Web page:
As I write this, holed up in a small office, I can hear a quiet whirr going to and fro on the floor. Actually, it’s more of a quiet whirr followed by a less quiet thunk as plastic meets plaster wall, followed by a brief intermission where my aural focus shifts to the various emotive beeps emanating from my phone’s speaker.
This may be the oddest way to “enjoy” a toy — it’s certainly one of the most passive — but Sphero’s BB-8 isn’t a toy so much as it is a very simple robot performer with Pixar-esque aspirations. The $149.99 droid will go on sale starting this Friday at Apple’s retail stores, Best Buy, and Sphero’s own website (don’t worry, it’s Android compatible, too). That’s a pretty hefty price tag, but Sphero’s BB-8 is offering something few Star Wars toys have been able to pull off: it captures the personality of the droid, and it speaks volumes to where Sphero wants to try and push robotics in the future.
If trailers are meant to generate hype for a film, a Star Wars trailer serves to tease an entire cross-media entertainment platform. Since the beginning, the mythos of Star Wars has been equal parts on-screen movie magic and off-screen merchandising. In the ‘70s and ‘80s, it was largely dominated by Kenner action figures, and though Star Wars merchandising has remained a massive force — in 2011 alone, the license made an estimated $3 billion — this year is poised to be exceptionally large, thanks in no small part to The Force Awakens, the first new Star Wars film since 2005’s Revenge of the Sith. The hot new items from those Force Awakens trailers? A cross-guard lightsaber and a really cute soccer ball with a robot head. It’s a big enough moment in Star Wars fandom that Disney has made a global event out of unboxing all the tie-in toys — an event that is being branded as "Force Friday."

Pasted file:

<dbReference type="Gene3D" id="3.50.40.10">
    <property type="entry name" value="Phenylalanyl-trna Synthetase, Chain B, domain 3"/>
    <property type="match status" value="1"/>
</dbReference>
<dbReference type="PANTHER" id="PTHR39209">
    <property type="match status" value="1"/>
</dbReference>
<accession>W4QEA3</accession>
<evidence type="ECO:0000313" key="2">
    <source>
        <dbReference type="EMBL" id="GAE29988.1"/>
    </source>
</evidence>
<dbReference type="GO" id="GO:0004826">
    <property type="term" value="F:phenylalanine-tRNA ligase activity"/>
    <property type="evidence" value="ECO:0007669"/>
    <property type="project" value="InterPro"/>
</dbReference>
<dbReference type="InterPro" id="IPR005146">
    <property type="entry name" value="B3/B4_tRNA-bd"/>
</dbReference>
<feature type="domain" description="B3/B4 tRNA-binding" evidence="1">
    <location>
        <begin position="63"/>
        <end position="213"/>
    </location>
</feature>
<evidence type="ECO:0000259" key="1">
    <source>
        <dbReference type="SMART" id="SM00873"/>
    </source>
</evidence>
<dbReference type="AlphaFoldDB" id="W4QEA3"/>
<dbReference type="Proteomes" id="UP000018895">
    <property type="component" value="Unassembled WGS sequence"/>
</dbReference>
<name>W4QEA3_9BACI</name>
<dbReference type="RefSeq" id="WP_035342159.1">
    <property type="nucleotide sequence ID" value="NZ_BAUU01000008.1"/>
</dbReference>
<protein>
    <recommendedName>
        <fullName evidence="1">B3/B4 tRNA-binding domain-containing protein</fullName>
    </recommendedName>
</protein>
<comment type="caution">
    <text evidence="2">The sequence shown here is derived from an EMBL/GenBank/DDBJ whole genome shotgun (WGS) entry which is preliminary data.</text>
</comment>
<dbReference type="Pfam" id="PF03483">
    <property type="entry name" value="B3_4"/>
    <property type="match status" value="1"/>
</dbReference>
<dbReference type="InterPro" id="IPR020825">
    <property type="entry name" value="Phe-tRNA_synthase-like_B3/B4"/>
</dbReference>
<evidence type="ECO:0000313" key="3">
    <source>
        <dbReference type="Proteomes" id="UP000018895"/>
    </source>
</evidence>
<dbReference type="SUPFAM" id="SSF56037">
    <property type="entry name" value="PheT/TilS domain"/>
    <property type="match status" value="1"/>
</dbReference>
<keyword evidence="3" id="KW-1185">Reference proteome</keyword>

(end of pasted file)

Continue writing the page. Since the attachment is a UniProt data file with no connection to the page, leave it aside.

Star Wars has always been equal parts film and merchandise
But while this kind of fanfare is maybe old hat for Hasbro and Lego, it’s a fairly new feeling for Sphero. The company was founded in 2010 (then called Orbotix) and has released a handful of products since: the titular Sphero (an orb you can control with your phone), the cylindrical bot Ollie, and a few variations of each — all intriguing ideas, but nothing that found mainstream commercial success. With the BB-8 toy, that’s all about to change.
Sphero’s collaboration with Disney began last summer when it joined the Disney Accelerator program. It’s a rather odd move for a four-year-old company with commercially released products, but it was clearly a smart one. As chief creative officer Rob Maigret tells us, one of Sphero’s mentors was none other than Disney CEO Bob Iger, who has shown a knack for acquiring strong (read: profitable) talent, including Pixar, Marvel, and Lucasfilm. (Maigret himself was the other mentor, joining the company after the program.) At their first meeting, Iger (reportedly) showed the Sphero co-founders a picture of BB-8 and challenged them to make a working version, which the duo (again, reportedly) managed to conceptualize in about 24 hours’ time. (The version on film, however, is more puppetry than robotics.)
It’s no surprise that the base of BB-8 is essentially the company’s flagship product with a glossy, Star Wars-y paint job. The biggest outward addition is the headpiece — a piece of plastic with tiny wheels "attached" magnetically to the orb. (For those who want to nitpick, the head is proportionally smaller than its on-screen doppelgänger.) It’s a key addition and one that, much like the film model, gives BB-8 its personality. Much like John Lasseter’s classic animated short film Red’s Dream, which starred a unicycle, having just a little bit of articulation lets BB-8 emote in identifiable ways.